Nicolas Sarkozy crashes out of French Right-wing primaries as Thatcherite François Fillon comes spectacular first
Nicolas Sarkozy on Sunday crashed out of the race to elect a Right-wing nominee for next year’s presidential election in France, after François Fillon, a Thatcherite with a Welsh wife, came a spectacular first ahead of Alain Juppé.
The race to pick a nominee for the Republicans party has sparked huge interest as the winner is likely to meet – and defeat – Marine Le Pen, leader of the anti-EU, anti-immigrant Front National, in the definitive presidential run-off next May.
The ballot was open to anyone willing to pay €2 who professes agreement with the values of the centre-Right.
In a surprise outcome, Mr Fillon was on course to finish far out in front in round one.icolas Sarkozy votes in Fr
With almost all of the 10,000 polling stations counted, Mr Fillon was on 44.2 per cent, Mr Juppé on 28.4 per cent and Mr Sarkozy well behind on 20.7 per cent.
The result was a crushing blow for the ex-French president, who had hoped to reclaim the keys to the Elysée Palace after his defeat to Socialist François Hollande in 2012.
But Mr Sarkozy took his defeat gracefully, bowing out of frontline French politics, perhaps this time for good.
Addressing his wife, Carla Bruni-Sarkozy and his four children, he said: “It’s not easy to live with a man who sparks so much passion. It’s time for me to live a life with more private passion and less public passion. Good luck France.”
Mr Sarkozy had reached out to the far-Right electorate with a muscular stance on national identity, immigration and Islam. That tactic clearly failed. But he urged his supporters not to drop the mainstream Right for the Front National.
He said: “I will ask them never to take the path of extremes. France deserves so much more than the worst choice.”
Mr Sarkozy then threw his weight behind Mr Fillon, 62.
An admirer of Margaret Thatcher, Mr Fillon has pledged to slash half a million state sector jobs over five years and hack away at rigid labour laws.
Accused of going too far by his rivals, the Paris MP said in his final rally: “I’m tagged with an [economically] liberal label in the same way one would paint crosses on the doors of lepers in the middle ages. But I’m just a pragmatist.”
The calm, competent Anglophile who has five children with his wife Penelope, from Llanover near Abergavenny, was polling to come a distant third weeks ago, but enjoyed a spectacular lastminute surge.
A social conservative who voted against same-sex marriage and is against medically assisted procreation for single women or lesbian couples, he has the support of the traditional Catholic Right.
Mr Fillon gained traction in the final weeks of the campaign after publishing a book on the fight
against radical Islam and performing well in televised debates.
He has called for a rapprochement with the Russian president, Vladimir Putin, to fight Isil in Syria and protect Christian minorities, intimating that this was the priority over ousting Syria’s Bashar al-Assad.
To cheering supporters clearly stunned at his huge advance over Mr Juppé, Mr Fillon spared a thought for Mr Sarkozy, saying: “Defeat mustn’t humiliate anyone as we will need everyone.”
He promised to “amplify” this unexpected lead in next Sunday’s run-off.
Mr Juppé, a more moderate 71year-old ex-prime minister, had long been the frontrunner. The mayor of Bordeaux had appealed to centrist and even Left-wing voters to help him bring the French together and create a “happy identity” for a nation plagued by high unemployment and terrorist attacks.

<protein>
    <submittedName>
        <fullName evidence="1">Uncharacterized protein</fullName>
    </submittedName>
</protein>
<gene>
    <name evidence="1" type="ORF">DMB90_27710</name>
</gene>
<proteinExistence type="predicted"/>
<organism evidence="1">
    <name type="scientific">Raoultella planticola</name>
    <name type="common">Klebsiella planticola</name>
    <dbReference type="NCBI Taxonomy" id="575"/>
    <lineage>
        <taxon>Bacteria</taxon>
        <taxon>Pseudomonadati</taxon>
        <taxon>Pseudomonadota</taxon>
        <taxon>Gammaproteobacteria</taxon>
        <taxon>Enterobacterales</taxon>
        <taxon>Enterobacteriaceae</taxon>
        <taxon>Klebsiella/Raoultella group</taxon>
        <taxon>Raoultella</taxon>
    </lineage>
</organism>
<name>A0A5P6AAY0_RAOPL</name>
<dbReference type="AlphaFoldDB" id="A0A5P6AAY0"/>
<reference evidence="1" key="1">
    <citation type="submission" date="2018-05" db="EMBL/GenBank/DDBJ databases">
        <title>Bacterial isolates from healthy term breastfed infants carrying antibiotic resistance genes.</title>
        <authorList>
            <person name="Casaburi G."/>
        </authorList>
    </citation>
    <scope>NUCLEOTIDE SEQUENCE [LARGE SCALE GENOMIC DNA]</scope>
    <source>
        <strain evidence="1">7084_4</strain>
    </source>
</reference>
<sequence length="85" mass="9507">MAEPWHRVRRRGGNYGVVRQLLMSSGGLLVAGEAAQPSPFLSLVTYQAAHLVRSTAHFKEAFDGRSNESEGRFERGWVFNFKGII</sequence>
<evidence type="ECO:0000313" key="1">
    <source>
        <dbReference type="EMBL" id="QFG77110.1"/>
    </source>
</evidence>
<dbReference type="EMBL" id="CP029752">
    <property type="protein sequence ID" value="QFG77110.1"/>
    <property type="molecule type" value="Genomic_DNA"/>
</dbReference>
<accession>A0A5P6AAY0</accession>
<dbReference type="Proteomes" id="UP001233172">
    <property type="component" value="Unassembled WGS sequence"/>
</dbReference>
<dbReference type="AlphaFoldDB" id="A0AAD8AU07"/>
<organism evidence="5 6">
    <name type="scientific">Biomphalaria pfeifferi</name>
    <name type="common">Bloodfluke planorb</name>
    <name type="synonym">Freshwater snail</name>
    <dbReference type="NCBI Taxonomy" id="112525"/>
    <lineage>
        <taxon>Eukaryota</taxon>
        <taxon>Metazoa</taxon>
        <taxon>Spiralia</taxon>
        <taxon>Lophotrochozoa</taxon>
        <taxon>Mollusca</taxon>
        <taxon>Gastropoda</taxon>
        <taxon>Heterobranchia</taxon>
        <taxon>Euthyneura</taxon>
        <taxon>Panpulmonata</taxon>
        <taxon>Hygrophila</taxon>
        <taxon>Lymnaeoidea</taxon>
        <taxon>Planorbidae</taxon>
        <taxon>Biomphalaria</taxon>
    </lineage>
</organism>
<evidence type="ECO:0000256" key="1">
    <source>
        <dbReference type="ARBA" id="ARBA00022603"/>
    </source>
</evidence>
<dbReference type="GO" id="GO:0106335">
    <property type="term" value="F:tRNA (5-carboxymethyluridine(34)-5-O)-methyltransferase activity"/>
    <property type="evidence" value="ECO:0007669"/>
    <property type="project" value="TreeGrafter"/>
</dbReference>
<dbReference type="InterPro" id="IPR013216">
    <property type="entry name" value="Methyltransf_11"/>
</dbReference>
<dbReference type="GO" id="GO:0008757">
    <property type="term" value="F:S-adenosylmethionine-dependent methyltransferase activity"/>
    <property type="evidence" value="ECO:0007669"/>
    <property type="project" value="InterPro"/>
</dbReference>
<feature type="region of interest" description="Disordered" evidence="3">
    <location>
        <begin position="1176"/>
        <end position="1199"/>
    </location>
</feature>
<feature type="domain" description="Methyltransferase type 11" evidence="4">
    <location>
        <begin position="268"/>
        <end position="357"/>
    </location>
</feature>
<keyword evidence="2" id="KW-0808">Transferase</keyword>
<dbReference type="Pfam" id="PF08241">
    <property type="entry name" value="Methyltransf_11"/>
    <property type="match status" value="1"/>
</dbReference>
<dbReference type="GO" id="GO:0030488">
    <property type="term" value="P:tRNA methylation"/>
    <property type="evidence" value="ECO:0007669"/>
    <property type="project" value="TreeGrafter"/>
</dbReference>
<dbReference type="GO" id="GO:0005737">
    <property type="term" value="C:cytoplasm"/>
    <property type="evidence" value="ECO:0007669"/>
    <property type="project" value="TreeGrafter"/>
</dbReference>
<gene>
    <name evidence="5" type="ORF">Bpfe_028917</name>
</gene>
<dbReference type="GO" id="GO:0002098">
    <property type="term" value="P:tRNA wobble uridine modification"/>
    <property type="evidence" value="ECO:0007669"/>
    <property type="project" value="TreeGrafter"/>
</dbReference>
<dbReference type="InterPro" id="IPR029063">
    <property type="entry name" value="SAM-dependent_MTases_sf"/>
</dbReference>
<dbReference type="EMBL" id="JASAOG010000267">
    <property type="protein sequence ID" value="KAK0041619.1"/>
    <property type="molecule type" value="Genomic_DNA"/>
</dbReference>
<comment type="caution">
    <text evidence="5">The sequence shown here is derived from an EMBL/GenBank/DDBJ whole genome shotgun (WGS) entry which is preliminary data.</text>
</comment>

But his consensual message lost ground in recent days with Rightwingers apparently preferring the more socially conservative Mr Fillon.
However, Mr Juppé insisted: “I have decided to continue the fight. I believe that more than ever the people of France need to come together”, pledging to “to bar the route to the Front National that would drag us on the worst of paths.”
“A fight between one project and another begins tomorrow. The first round turned out to be a surprise. Next Sunday, if you so wish, and if I wish is, will be another surprise.”
With at least 3.5 million ballots cast, turnout surpassed expectations for the first round of the French Right’s first ever primary.
With the French Left in tatters, many non-Right wingers wanted to have their say over the man likely to become France’s next president. Many expressed their intention to bar Mr Sarkozy’s return in favour of Mr Juppé. But an even higher percentage of Rightwingers dropped Mr Sarkozy in favour of Mr Fillon.
After a bitter 2012 leadership battled that descended into angry accusations of electoral fraud, the centre-Right was desperate for the primary election to go without a hitch, which all agreed had been the case.
Ms Le Pen, who is convinced that Donald Trump’s election in the wake of Brexit could see her triumph next May, insisted that the centre-Right was now dancing to her tune.
“Never have they talked so much in this primary about security, never have they been so against savage globalisation, never have they spoken so much about protectionism,” she told France 3. “I’m not adapting to them, they’re adapting to me.”
She predicted that the primary results could see some defeated mainstream Right-wingers defect to her camp and spell “the recomposition of political life that everyone can feel coming, and which will come about before or after the presidential elections.”
Afghan Municipality workers sweep Baqir-ul Ulom mosque after a suicide attack, in Kabul, Afghanistan. An Afghan official says that dozens of civilians have been killed after a suicide bomber attacked a Shiite mosque in the capital. Photograph: AP